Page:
May 2010 - Helen Chappell

 

The House at Royal Oak
by
Helen Chappell

 

If you love the Eastern Shore, whether you live here or just come on weekends, you are going to love The House at Royal Oak, Carol Rizzoli’s book, that appears on the shelves this month. I’m a fan!
Here’s the backstory on why I love this book so much.
For more than 20 years, I drove past the small white house on the corner of Royal Oak and Thorneton Roads, and never saw it. Oh, I saw it: an old carpenter Gothic in the Eastern Shore tradition nestled among aging trees and plantings, gently declining into neglect. But I didn’t pay attention to it. It was just a part of the landscape on my drive from Bellevue to errands in St. Michaels. By training and by nature, I am supposed to notice things. Who lives there, the character of the house, the For Sale by Owner sign that hung on the iron fence for many years all escaped my notice.
I didn’t even take much note when the sign came down and the house was being renovated, although I was glad someone had found that white house with the single gable and the fretwork on the bay windows. Someone loved it enough to fix it up, and that made me happy as I passed. It was a charming house with fine bones, and now someone would care for it.
Then a discreet sign appeared by the driveway. Royal Oak House Bed and Breakfast, it announced. Oh, I thought as I drove back and forth, this is interesting. I wish I knew how to meet those people. Sure, as a writer, I could have just phoned them, but that seemed forward and tacky. You can only pull the I’m-a-writer-and-I’m-nosy act so many times.
But my wish was granted when mutual friends Scott and Susan Kilmon introduced me to Carol and Hugo Rizzoli, the new owners. The Rizzolis had come from the western shore with a background in literature and the arts. Hugo had owned a bookstore before training at L’Academie de Cuisine. Carol had not only published previous books, and numerous feature pieces, but had been a book editor at the Washington Post and editor of art books at the National Gallery. She also plays violin as time permits in the Dover Symphony Orchestra under the direction of Royal Oak resident Don Buxton.
In short, I felt an instant professional connection to them.
They invited me, together with other neighbors, for brunch at the bed and breakfast, where they showed off their incredible cooking skills (their signature muffins are swoon worthy for any foodie) and the beautifully renovated Victorian guest and public rooms. I felt as if Hugo, Carol and I had known each other forever, and were picking up from the last time we got together. They’re terrific friends; just ask anyone in Royal Oak who knows them. But their background in the arts and literature sealed the deal. It’s always nice to find someone you can talk shop with.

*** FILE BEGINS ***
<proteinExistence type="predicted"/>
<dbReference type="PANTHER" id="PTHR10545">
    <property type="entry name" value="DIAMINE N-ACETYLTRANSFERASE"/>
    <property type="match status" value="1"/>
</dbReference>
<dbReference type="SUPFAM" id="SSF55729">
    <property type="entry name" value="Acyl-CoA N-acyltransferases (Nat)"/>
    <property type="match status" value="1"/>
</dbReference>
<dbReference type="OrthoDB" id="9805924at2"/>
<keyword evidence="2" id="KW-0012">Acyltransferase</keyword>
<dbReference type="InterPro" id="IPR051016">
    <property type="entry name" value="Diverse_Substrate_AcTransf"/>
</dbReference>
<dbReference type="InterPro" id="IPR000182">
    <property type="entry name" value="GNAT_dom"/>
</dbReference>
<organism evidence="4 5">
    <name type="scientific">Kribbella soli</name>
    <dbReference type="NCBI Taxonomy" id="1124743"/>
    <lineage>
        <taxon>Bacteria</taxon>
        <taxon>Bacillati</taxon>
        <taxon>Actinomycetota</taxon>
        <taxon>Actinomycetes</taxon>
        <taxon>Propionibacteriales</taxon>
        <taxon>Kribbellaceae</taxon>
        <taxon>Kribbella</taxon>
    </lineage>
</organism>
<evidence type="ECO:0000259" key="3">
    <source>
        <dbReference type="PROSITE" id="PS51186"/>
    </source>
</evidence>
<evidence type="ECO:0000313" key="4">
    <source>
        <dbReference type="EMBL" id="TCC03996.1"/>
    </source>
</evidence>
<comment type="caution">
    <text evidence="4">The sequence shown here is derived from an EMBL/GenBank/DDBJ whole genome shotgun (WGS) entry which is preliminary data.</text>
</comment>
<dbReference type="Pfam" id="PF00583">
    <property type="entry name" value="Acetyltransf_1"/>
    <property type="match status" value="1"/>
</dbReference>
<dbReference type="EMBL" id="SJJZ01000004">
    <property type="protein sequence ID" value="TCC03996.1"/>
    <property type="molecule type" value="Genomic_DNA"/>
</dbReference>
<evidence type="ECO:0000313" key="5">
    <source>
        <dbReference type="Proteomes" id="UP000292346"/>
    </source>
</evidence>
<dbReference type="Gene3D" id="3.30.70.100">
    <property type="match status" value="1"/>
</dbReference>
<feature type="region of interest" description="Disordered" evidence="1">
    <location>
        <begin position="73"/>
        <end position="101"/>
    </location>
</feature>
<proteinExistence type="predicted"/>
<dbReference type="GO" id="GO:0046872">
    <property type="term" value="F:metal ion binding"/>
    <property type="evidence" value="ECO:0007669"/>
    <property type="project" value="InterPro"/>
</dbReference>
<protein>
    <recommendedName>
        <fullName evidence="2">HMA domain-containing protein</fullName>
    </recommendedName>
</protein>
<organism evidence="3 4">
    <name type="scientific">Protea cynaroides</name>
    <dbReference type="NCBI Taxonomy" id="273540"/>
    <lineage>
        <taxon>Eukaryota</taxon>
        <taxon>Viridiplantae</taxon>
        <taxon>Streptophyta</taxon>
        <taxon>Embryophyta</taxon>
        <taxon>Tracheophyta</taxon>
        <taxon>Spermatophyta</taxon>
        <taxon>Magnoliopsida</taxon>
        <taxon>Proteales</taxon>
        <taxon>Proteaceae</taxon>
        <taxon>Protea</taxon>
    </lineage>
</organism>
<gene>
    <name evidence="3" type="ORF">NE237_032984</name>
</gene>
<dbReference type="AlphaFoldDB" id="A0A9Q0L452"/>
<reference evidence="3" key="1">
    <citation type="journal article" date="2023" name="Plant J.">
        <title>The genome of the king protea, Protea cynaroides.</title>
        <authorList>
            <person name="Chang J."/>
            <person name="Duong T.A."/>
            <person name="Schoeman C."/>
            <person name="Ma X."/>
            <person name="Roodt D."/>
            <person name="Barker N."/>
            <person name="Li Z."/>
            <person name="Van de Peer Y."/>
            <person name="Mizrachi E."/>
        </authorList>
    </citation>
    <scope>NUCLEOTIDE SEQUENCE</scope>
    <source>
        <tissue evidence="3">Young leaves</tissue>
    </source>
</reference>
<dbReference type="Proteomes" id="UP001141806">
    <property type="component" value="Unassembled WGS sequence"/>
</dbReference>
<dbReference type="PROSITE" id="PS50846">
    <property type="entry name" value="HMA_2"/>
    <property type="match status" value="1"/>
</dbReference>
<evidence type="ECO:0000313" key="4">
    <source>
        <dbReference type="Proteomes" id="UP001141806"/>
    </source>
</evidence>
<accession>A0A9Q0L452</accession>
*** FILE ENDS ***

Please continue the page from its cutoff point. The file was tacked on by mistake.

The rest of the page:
When Carol told me she was working on a memoir about the purchase, renovation and running of their bed and breakfast, I did something I never do. I offered to read the manuscript in progress.
There are a number of reasons I don’t read unpublished manuscripts. For legal, moral and time-crunching reasons I generally decline, but this time I had a hunch it was going to be good, and I was right. I can promise you The House at Royal Oak is a beautifully crafted, infinitely readable book about the Rizzolis’ adventures in starting a second life.
The enormous challenges they faced repairing the former parsonage included not just the usual powderpost beetles in the sills and workmen who disappear during deer and rockfish season, but also a nest of copperheads living under the back steps, among many other challenges. “The place was a layer cake of disasters, all frosted together,” Carol recalls.
“When I first saw the place,” Hugo said recently over lunch at Out of the Fire, “I just knew it was what I wanted. And between the first time we saw the place and today, it’s been ten years. This is our anniversary.”
Now the house and landscape glow as the result of their hard work and love for the place. It’s a warm, welcoming environment.
For me, much of the fascination with Carol’s book is seeing the world I know through another writer’s eyes. What she sees often agrees with what I’ve seen and experienced, and that she writes about local people just makes it all that much more interesting.